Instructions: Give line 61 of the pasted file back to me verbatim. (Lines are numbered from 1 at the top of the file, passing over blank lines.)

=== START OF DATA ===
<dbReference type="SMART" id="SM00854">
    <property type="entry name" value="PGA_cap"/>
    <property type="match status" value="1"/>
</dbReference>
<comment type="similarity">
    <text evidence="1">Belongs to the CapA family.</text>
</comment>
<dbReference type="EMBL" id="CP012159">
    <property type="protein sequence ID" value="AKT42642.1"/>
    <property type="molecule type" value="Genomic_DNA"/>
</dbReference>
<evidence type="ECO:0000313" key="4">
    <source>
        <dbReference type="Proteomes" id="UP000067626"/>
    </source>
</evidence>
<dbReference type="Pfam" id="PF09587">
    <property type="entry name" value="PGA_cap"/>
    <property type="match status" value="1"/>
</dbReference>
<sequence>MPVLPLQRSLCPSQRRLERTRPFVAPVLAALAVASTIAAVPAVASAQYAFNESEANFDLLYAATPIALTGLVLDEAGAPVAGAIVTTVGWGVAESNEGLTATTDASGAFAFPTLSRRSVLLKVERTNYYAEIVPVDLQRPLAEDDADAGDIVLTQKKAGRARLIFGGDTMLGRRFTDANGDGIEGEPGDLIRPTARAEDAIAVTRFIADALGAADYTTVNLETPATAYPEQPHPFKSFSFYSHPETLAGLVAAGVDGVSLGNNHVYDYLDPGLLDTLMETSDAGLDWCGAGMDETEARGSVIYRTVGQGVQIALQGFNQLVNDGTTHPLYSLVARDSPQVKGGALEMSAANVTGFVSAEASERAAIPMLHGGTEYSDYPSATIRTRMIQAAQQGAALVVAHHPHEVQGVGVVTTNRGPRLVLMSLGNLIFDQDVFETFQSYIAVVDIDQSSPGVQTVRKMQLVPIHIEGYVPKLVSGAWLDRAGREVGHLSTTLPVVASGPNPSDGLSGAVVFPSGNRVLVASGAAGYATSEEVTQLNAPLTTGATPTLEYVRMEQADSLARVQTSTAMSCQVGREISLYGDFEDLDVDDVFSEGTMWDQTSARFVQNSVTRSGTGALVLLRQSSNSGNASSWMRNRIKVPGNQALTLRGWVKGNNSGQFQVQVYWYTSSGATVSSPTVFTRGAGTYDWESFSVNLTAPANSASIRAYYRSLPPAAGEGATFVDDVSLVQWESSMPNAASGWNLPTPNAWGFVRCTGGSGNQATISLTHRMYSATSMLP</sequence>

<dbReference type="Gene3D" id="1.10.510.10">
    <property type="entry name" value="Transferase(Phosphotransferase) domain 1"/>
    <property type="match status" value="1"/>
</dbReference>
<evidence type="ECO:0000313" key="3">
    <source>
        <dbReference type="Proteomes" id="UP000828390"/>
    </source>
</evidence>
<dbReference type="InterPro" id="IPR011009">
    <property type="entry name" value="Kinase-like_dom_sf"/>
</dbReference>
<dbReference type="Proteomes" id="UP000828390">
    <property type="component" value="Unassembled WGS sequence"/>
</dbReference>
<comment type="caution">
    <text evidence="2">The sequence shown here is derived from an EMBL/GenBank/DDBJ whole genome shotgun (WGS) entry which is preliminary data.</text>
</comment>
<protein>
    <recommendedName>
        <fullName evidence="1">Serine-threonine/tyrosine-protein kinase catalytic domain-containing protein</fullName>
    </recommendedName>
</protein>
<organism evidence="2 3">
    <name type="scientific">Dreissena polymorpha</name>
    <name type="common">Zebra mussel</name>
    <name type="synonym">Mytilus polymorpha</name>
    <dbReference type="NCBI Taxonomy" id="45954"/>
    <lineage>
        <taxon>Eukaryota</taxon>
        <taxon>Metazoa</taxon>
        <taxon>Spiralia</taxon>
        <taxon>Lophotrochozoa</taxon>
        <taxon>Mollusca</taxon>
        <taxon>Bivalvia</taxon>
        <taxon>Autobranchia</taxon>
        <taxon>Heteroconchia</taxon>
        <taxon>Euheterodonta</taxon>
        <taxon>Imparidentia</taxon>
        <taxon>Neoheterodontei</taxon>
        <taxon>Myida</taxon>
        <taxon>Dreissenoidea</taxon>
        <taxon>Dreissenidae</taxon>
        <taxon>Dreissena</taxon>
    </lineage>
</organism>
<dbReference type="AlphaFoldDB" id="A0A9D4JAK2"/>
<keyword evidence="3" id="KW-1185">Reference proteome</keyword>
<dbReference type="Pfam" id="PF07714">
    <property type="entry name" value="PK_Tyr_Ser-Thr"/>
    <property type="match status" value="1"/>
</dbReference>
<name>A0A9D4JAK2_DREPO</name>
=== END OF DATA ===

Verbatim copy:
        <taxon>Neoheterodontei</taxon>